One of the questions we get asked frequently is “My flight was delayed, how do i get compensation from the airline?”. While I can understand why we feel that we should get compensation for delays which interrupt and inconvenience our time, the truth is U.S airlines aren’t really REQUIRED by the Department of Transportation (DOT) to compensate passengers in the United States.
Although airlines aren’t required to compensate you for flight delays, JetBlue DOES offer compensation to it’s passengers under certain circumstances. Before we get into that it is important to note that flight delays due to weather are NOT a reason to expect any type of compensation. This type of delay is outside of the airline’s control. Also note, for the sake of keeping this post easy to comprehend, we are only referring to flight delays in the United States and not delays caused due to getting bumped off flights (that’s a whole different ball game).
Tip: To prevent getting stuck on a flight that may end up getting delayed, try flying out early morning. Working for an airline taught us that if one flight is delayed, it will cause a domino effect into other flights. Therefore when possible keep this in mind when selecting at what time you are going to fly out.
JetBlue’s contract of carriage states:
-For travel booked through jetblue.com or 1-800-JETBLUE:
If your flight qualifies for compensation, you will receive an email from JetBlue within seven days of your flight’s scheduled departure. This will happen automatically and there is no need to contact JetBlue.
For travel not booked through jetblue.com or 1-800-JETBLUE
If your flight qualifies for compensation, please call 1-800-JETBLUE (538-2583) seven days or more after your flight’s scheduled departure to inquire about potential compensation.
How do you qualify for Compensation?
You qualify for compensation if your flight is delayed due to a Controllable Irregularity. So what is a “controllable irregularity”? It means a delay, cancellation, or diversion that is not caused by Force Majeure Event. In layman’s terms, delays caused due to an event within JetBlue’s reasonable control will grant you compensation. (For the sake of clarity we listed events that are not considered within Jetblue’s control at the bottom of this page.)
Passengers whose flight is delayed due to a Controllable Irregularity are entitled to compensation good for future travel on JetBlue:
Delay time: Compensation amount
1:30-1:59 hours: $25 Credit
2-2:59 hours: $50 Credit
3-3:59 hours: $75 Credit
4-4:59 hours: $100 Credit
5-5:59 hours: $125 Credit
6 or more hours: $200 Credit
“JetBlue will provide free movies on flights that are greater than two hours in duration for customers whose flight is delayed more than 3 hours after scheduled departure.”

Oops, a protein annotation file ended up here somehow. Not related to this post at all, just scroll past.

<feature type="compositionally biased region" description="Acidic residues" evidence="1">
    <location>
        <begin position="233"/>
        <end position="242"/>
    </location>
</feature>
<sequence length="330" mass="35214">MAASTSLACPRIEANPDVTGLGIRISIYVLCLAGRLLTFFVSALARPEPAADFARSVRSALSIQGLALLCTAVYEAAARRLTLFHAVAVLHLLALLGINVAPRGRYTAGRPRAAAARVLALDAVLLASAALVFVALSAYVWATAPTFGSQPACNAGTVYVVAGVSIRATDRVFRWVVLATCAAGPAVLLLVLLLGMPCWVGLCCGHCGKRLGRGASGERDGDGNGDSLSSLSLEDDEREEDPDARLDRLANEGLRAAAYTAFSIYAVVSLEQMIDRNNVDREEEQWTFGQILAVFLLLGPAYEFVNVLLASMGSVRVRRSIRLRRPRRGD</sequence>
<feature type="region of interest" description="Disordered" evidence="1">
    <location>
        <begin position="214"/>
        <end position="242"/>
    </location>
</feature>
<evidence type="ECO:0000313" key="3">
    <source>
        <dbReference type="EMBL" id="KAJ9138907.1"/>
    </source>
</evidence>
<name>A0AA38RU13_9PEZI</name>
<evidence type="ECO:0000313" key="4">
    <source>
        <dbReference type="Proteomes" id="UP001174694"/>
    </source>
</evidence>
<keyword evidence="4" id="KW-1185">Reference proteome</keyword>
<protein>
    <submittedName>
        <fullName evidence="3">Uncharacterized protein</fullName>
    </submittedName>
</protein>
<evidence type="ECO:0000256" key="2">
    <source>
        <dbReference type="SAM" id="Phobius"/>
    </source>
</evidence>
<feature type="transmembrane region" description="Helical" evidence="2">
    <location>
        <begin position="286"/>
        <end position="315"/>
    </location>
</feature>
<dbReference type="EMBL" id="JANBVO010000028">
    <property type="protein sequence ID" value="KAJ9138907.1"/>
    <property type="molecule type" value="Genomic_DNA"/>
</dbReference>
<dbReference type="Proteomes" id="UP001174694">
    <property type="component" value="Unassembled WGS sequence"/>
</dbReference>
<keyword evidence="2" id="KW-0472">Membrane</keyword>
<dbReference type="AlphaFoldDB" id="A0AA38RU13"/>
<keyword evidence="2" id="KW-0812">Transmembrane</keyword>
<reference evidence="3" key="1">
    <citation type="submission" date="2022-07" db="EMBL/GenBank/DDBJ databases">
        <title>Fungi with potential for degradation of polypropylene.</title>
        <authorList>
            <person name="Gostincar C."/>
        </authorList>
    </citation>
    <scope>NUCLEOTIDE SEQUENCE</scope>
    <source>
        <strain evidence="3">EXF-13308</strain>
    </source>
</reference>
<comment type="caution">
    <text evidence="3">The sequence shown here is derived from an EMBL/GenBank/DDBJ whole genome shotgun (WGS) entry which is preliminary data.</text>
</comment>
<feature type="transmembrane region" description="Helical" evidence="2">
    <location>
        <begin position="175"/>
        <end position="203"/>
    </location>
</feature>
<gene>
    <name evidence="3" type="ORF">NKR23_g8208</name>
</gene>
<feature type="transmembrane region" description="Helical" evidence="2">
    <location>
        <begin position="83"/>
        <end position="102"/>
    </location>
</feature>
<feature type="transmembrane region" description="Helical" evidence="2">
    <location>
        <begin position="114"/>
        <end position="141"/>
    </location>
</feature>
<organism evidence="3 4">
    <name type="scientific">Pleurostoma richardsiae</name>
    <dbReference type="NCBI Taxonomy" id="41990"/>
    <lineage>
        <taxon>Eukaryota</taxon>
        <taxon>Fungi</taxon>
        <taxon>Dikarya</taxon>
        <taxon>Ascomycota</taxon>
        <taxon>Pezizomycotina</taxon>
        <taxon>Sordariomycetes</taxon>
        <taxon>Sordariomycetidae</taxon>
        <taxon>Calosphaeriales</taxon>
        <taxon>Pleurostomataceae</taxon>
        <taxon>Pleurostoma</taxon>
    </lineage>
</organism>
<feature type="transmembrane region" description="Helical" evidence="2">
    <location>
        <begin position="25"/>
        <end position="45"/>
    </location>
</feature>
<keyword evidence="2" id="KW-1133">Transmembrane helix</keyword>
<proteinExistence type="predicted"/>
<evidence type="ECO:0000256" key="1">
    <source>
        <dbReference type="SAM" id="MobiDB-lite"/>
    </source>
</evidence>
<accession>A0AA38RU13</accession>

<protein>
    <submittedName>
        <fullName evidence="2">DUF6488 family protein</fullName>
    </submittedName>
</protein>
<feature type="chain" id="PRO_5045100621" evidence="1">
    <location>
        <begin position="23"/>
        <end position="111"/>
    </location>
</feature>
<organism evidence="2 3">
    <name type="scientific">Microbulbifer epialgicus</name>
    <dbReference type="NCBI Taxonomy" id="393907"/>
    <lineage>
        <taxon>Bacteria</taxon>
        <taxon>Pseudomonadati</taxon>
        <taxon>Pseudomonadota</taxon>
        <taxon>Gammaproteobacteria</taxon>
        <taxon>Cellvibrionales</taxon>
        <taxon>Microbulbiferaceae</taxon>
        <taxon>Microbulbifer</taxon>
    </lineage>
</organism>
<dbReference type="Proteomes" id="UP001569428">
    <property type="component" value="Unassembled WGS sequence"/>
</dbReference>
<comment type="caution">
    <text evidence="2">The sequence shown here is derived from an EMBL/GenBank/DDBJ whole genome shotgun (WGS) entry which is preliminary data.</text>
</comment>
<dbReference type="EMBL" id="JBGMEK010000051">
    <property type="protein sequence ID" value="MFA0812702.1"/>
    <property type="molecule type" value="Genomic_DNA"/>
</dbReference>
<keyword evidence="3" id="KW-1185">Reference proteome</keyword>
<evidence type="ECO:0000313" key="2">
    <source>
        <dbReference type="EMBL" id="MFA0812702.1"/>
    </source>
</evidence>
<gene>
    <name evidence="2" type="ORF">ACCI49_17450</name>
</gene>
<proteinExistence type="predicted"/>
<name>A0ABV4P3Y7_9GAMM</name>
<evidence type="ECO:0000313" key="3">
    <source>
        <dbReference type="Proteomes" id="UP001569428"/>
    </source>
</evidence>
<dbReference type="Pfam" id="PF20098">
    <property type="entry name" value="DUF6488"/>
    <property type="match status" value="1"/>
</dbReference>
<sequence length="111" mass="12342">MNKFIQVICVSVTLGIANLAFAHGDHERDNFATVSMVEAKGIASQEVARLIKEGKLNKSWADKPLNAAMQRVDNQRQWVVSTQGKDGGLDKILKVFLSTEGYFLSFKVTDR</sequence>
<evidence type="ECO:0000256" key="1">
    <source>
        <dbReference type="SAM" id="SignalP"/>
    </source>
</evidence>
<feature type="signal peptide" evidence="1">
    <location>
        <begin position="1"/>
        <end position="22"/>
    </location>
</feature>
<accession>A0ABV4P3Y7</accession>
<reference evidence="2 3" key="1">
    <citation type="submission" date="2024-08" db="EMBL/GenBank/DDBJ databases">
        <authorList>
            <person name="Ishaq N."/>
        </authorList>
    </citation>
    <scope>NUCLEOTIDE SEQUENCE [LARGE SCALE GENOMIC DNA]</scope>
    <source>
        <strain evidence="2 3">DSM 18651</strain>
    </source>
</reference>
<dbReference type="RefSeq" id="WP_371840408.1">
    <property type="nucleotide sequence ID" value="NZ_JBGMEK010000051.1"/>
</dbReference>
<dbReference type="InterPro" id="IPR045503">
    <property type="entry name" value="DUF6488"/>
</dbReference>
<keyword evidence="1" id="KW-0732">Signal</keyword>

Passengers who are delayed while sitting on the plane waiting to depart are entitled to the following compensation for future travel on JetBlue:
Delay time: Compensation amount
3-3:59 hours: $50 Credit
4-4:59 hours: $125 Credit
5 or more hours: $200 Credit
“JetBlue will provide customers experiencing an onboard ground delay with 36 or more channels of DIRECTV, food and drink, access to clean restrooms and, as necessary, medical treatment. JetBlue will not permit the aircraft to remain on the tarmac for more than three hours unless the pilot-in-command determines there is a safety or security-related reason for remaining on the tarmac or Air Traffic Control advises the pilot-in-command that returning to the gate or another disembarkation point elsewhere in order to deplane would significantly disrupt airport operations.
If you land at your destination and there is a delay getting off the plane JetBlue will compensate you as follows:
So are you owed any compensation by JetBlue? Have you received any compensation from them? Always know what your passenger rights are. Not only will they grant you compensation when you are entitled to it, but it will also save you time from arguing on something you are not entitled to.
Events not within Jetblue’s control: weather conditions; acts of government or airport authorities such as air Traffic Control Delays, runway closures or airport construction.An emergency situation requiring care, protection or response to protect person or any event that is not resonably foreseen, predicted or anticipated. Acts of God, U.S. military or airlift emergency or substantially expanded U.S. military airlift requirements, as determined by the U.S. government; grounding of a substantial number of aircraft as a result of activation of the U.S. Civil Reserve Air Fleet; strikes or labor unrest; civil commotions, embargoes, wars or other hostilities, whether actual, threatned or reported; government regulation, demand or requirement; damage to aircraft caused by a third-party;